How to Clean Paint Brushes: Paint like a PRO!
How to Clean Paint Brushes: Paint like a PRO!
When I first learned to snowboard, lesson one was how to stop. With that idea in mind before we go any farther with this ACC How to Paint like a PRO series, lets learn How to Clean Paint Brushes, before we even get them loaded with paint. Getting your brushes clean for the next project is the first step to paint like a PRO!
First and foremost, we’ll review some of the useful tools and supplies you’ll want to have before you dip your brushes into some fresh paint. We’ll dive into the different types of paints later in the series but for now let’s put paint into two categories oil based and others (latex, acrylic, and water based).
Oil based paint is considered a hazardous household material and requires some solvents to properly clean it that are also hazardous. The “others” are not considered hazardous by most states and municipalities in the U.S. And you can comfortably clean your brushes with soap and water and feel good about letting residue flow down the drain assuming the drain in question is part of the water treatment pipeline.
Anyway, this article will focus on cleaning and maintaining your oil based paint brushes. Although we will also provide specific guidance for removing the “other” types of paint. And of course many of the methods showcased in this article are useful regardless of the type of paint you need to clean. So let’s finally get to those the useful tools and supplies…
- 5-Gallon Bucket
- Mineral Spirits
- Hazardous Waste Can
- Small Paint Pails
- Brush Comb
- Brush and Roller Spinner
- Soap and Water
This is a simple list with some common items you’ll find in any shed, garage, or workshop but to Paint like a PRO you’ll want a few task specific tools to keep your gear clean. The Brush Comb is one of the simplest and cheapest tools you can buy to ensure you get your brushes professionally clean. The Brush Spinner is another affordable tool, that quickly advances the cleaning of your brushes, and let’s be honest, it’s just fun to use.
When working with Oil Paint, soap and water just won’t cut it, so you’ll want some Mineral Spirits on hand, or the lesser version, Paint Thinner. And with those volatile chemicals you’ll want a way to safely contain the materials until you can dispose of the substances, so a Hazardous Waste Can is a must if you want to Paint like a PRO.
Preparation is the key to a good paint job. And prepping your workspace ensures no errant paint or unfortunate spills stain the finished spaces. Same concept applies when cleaning your brushes, and because of the nature of the task, it can get messy, so preparation of the area ensures a healthier environment, clean hands, and clothing.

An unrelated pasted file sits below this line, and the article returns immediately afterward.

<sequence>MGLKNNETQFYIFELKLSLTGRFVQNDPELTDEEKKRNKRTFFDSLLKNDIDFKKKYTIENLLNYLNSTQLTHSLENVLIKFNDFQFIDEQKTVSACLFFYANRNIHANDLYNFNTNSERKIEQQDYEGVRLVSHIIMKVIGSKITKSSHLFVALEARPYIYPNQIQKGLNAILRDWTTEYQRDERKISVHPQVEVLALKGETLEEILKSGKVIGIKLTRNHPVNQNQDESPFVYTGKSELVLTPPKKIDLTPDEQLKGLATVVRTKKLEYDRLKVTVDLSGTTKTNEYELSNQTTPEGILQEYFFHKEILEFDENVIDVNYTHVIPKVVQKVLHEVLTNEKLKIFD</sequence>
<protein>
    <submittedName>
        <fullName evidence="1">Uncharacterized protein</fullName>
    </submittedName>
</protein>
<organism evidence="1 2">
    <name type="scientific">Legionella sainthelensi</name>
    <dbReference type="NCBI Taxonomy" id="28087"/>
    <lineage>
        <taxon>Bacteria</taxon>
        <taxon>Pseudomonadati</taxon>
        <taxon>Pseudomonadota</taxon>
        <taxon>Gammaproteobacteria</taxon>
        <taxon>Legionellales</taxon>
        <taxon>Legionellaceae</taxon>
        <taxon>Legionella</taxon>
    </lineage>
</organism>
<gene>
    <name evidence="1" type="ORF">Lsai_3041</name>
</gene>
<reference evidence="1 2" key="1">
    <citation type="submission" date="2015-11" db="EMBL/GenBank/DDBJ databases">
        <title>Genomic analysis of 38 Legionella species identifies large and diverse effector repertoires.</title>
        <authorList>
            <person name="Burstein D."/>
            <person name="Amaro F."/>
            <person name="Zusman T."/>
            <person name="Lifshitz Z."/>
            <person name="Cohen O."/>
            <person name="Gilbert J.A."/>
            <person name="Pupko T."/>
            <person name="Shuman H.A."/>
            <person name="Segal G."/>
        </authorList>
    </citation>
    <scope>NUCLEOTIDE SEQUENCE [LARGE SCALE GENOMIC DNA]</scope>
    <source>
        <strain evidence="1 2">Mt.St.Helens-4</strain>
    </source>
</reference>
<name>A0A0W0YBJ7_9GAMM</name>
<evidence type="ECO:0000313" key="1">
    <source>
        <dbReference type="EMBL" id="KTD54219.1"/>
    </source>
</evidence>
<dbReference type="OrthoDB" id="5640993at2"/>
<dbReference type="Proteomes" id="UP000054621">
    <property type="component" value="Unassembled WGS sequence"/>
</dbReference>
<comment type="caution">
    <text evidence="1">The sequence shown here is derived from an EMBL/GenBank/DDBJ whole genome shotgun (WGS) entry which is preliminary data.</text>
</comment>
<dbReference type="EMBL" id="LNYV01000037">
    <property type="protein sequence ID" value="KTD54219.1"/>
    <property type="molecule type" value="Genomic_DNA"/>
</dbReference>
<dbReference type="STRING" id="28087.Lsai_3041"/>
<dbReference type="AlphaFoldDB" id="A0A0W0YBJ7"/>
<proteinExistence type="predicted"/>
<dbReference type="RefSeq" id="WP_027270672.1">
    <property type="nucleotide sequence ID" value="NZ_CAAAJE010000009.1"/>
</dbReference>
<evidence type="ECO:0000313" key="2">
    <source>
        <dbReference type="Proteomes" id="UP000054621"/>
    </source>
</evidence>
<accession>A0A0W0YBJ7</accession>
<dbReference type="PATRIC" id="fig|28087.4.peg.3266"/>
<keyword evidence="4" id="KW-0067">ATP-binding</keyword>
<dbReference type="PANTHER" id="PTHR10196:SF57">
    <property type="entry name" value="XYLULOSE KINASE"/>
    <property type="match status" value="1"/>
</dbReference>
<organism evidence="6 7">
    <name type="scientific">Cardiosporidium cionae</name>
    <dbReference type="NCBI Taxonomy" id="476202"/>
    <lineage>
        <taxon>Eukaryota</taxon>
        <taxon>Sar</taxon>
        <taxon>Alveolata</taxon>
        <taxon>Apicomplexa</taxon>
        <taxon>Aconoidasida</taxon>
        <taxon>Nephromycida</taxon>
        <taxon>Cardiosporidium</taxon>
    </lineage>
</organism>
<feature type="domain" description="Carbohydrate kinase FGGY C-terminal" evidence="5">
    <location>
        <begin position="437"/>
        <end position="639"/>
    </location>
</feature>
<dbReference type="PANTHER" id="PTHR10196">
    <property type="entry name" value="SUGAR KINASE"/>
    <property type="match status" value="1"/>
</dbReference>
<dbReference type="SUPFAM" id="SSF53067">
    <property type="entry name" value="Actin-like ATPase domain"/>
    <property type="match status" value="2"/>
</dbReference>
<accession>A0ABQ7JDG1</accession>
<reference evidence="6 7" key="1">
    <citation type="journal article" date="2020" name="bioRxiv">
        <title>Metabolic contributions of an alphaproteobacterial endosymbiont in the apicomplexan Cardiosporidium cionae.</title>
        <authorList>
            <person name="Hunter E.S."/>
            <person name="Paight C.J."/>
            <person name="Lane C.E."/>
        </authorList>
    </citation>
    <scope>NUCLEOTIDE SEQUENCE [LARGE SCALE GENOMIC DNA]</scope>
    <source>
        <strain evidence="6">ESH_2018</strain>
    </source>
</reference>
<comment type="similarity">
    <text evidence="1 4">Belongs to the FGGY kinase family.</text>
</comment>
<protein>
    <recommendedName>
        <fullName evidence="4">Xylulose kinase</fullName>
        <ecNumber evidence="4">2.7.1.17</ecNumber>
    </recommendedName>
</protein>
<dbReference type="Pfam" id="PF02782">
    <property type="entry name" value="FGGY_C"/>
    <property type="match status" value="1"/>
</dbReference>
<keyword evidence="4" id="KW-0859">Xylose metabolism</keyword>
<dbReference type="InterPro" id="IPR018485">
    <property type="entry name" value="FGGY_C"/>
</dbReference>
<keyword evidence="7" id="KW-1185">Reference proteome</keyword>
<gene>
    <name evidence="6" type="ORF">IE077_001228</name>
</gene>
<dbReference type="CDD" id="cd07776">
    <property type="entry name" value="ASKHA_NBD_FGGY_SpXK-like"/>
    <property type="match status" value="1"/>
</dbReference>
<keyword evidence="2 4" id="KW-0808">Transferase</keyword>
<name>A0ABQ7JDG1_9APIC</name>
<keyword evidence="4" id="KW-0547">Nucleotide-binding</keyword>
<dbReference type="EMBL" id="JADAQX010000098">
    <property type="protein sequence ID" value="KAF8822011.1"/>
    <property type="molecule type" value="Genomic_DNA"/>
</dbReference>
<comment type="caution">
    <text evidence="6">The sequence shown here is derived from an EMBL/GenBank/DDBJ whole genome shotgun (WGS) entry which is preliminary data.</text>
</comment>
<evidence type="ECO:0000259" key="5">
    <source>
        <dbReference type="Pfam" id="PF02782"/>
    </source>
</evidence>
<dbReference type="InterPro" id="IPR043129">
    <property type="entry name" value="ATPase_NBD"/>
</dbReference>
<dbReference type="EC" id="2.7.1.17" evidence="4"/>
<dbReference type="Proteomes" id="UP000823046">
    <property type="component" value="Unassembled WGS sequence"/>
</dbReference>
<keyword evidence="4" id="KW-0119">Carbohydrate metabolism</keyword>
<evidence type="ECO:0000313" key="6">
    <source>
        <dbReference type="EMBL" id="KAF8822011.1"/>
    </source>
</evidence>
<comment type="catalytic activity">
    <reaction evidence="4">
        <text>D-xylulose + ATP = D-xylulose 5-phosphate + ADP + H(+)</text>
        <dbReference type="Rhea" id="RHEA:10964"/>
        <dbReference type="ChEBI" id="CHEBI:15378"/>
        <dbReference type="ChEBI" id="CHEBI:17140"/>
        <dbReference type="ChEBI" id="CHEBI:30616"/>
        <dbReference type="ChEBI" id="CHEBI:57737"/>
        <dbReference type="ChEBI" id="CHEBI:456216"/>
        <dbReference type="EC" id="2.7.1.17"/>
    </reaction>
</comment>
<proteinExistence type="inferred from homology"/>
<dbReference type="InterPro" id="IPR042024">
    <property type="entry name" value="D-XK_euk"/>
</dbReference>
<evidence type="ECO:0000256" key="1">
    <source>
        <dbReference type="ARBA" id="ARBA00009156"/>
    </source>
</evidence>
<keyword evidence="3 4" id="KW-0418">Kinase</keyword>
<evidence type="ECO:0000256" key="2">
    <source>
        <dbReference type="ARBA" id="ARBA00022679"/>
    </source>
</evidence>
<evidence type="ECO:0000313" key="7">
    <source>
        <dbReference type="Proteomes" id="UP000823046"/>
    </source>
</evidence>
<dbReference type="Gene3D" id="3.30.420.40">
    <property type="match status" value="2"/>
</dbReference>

First and foremost if working with Mineral Spirits be sure to have an adequately ventilated area, again this is a hazardous material, so fresh air is a must when exposed to it’s fumes. Lay down drop cloths or plastic to prevent splatter, have rags, and have a trash barrel nearby. And finally whenever working with paint I’d recommend using a latex gloves to prevent additional clean up after clean up.
How to Clean Paint Brushes
Set up three small paint pails of mineral spirits to advance your brushes from most soiled to least soiled. Soak a used brush in the first pail, allow the mineral spirits to absorb in the bristles then use your Brush Comb to loosen the paint from the base of the brush.
After you remove excess paint from the brush you’ll want to dip the brush back into the first pail to saturate the bristle with mineral spirits then spin the brush into the 5-Gallon bucket to whip the remaining liquid off the brush with the Brush Spinner.
After giving the brush a good spin, until its almost dry to the touch, you can move the brush to the next pail. This stepped approach keeps the mineral spirits clean as you go and keep the solvents working as you get through your brushes.
You can cycle through several brushes, as pictured above or you can work one brush at a time, keeping the spinner attached, dipping, combing, and spinning brush through the three pails of mineral spirits.
At this point the brush should be clean and you can take a damp rag and wipe the brush to remove residual mineral spirits from the handle and ferrule. You can use this opportunity to shape the bristles back to the brushes desired shape. Just as you purchased your professional quality brush like a Wooster or Purdy Paint Brush, you can return the brush to it’s packaging to help it retain it’s shape use after use.
After you’ve cycled through the brushes you need to clean and have cleaned up after your clean up you can store the pails with mineral spirits in covered pails. I label them for future use, and it helps identify which pails will get over saturated and will be disposed of first. Store in a appropriate storage location, away from heat.
Now you are ready to tackle your next painting project, let’s get your skills up to a professional level with the Next Installment of ACC’s Paint Like a PRO! Sanding and Preparation: Paint like a PRO!